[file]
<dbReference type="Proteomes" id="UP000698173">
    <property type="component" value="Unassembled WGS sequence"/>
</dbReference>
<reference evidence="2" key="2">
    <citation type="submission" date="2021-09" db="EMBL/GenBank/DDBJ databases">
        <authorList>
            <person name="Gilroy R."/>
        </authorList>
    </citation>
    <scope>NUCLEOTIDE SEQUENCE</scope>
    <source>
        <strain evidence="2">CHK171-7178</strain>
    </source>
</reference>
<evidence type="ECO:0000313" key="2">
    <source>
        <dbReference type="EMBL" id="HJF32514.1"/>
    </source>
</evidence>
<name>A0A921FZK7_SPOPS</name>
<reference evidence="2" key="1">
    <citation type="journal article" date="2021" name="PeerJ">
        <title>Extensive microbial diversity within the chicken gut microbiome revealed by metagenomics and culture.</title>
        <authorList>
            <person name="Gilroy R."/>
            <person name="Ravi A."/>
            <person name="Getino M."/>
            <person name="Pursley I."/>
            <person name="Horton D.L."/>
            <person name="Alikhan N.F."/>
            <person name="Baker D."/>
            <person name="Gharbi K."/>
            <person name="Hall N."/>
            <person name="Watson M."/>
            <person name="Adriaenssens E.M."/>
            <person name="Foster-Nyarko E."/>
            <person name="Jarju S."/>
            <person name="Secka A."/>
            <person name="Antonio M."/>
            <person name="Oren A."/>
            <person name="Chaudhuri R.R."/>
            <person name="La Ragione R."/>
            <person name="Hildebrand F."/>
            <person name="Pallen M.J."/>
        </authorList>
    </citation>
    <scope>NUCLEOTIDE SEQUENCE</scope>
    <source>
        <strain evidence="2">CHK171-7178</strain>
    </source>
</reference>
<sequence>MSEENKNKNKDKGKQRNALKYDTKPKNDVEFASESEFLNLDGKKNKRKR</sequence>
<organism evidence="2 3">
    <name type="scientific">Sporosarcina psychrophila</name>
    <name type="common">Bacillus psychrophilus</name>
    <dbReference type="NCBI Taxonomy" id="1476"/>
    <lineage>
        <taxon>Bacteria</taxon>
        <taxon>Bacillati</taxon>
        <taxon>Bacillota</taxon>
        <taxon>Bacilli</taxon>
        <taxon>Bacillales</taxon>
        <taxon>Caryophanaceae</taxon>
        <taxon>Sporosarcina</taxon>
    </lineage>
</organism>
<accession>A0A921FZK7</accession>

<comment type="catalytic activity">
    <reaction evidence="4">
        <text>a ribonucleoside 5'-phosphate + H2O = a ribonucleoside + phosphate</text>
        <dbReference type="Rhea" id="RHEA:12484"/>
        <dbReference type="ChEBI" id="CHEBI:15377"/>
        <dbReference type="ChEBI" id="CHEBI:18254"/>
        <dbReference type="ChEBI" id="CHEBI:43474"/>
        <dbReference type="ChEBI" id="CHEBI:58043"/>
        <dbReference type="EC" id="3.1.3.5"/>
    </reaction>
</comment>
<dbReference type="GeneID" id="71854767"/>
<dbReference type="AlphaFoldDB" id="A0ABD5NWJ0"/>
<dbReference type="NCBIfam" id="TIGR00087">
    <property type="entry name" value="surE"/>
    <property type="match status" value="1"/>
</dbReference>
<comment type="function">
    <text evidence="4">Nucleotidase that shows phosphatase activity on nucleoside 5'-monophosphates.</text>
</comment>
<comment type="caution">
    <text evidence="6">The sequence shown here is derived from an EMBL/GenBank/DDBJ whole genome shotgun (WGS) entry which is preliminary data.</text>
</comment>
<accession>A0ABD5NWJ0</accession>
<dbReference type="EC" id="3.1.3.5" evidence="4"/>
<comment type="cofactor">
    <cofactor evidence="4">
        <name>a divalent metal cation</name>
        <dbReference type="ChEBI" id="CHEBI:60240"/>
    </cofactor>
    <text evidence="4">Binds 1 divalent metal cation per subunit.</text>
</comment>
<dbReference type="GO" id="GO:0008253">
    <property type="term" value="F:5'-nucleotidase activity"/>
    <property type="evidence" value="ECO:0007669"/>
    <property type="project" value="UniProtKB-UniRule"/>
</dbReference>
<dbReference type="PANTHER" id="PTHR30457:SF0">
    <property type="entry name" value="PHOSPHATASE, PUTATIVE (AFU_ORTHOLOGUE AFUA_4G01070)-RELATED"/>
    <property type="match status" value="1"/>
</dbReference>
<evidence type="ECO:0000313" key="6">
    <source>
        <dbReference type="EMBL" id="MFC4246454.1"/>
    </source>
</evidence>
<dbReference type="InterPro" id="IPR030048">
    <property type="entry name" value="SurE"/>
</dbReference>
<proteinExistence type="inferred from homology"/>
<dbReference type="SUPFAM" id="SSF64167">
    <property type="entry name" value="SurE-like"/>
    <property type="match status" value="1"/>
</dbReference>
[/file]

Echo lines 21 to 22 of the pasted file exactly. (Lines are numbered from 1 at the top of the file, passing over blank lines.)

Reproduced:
<reference evidence="2" key="1">
    <citation type="journal article" date="2021" name="PeerJ">